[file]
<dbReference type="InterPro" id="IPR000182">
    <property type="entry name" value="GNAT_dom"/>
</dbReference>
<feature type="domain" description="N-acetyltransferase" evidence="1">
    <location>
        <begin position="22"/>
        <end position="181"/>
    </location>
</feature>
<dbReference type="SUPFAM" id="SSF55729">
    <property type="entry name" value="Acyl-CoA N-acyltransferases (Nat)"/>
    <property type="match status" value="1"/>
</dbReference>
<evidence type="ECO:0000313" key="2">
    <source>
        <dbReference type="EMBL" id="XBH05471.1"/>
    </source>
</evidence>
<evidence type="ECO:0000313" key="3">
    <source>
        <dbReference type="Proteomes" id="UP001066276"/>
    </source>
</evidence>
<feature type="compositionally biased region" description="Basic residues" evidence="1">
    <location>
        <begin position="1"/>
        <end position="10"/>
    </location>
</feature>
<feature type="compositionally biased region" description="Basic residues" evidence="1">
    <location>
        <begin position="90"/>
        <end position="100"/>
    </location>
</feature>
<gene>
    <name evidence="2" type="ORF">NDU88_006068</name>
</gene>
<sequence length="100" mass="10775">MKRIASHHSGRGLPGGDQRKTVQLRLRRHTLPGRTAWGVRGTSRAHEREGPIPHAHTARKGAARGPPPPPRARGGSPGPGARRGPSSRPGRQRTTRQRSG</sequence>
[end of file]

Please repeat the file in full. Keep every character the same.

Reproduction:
<dbReference type="InterPro" id="IPR000182">
    <property type="entry name" value="GNAT_dom"/>
</dbReference>
<feature type="domain" description="N-acetyltransferase" evidence="1">
    <location>
        <begin position="22"/>
        <end position="181"/>
    </location>
</feature>
<dbReference type="SUPFAM" id="SSF55729">
    <property type="entry name" value="Acyl-CoA N-acyltransferases (Nat)"/>
    <property type="match status" value="1"/>
</dbReference>
<evidence type="ECO:0000313" key="2">
    <source>
        <dbReference type="EMBL" id="XBH05471.1"/>
    </source>
</evidence>
<evidence type="ECO:0000313" key="3">
    <source>
        <dbReference type="Proteomes" id="UP001066276"/>
    </source>
</evidence>
<feature type="compositionally biased region" description="Basic residues" evidence="1">
    <location>
        <begin position="1"/>
        <end position="10"/>
    </location>
</feature>
<feature type="compositionally biased region" description="Basic residues" evidence="1">
    <location>
        <begin position="90"/>
        <end position="100"/>
    </location>
</feature>
<gene>
    <name evidence="2" type="ORF">NDU88_006068</name>
</gene>
<sequence length="100" mass="10775">MKRIASHHSGRGLPGGDQRKTVQLRLRRHTLPGRTAWGVRGTSRAHEREGPIPHAHTARKGAARGPPPPPRARGGSPGPGARRGPSSRPGRQRTTRQRSG</sequence>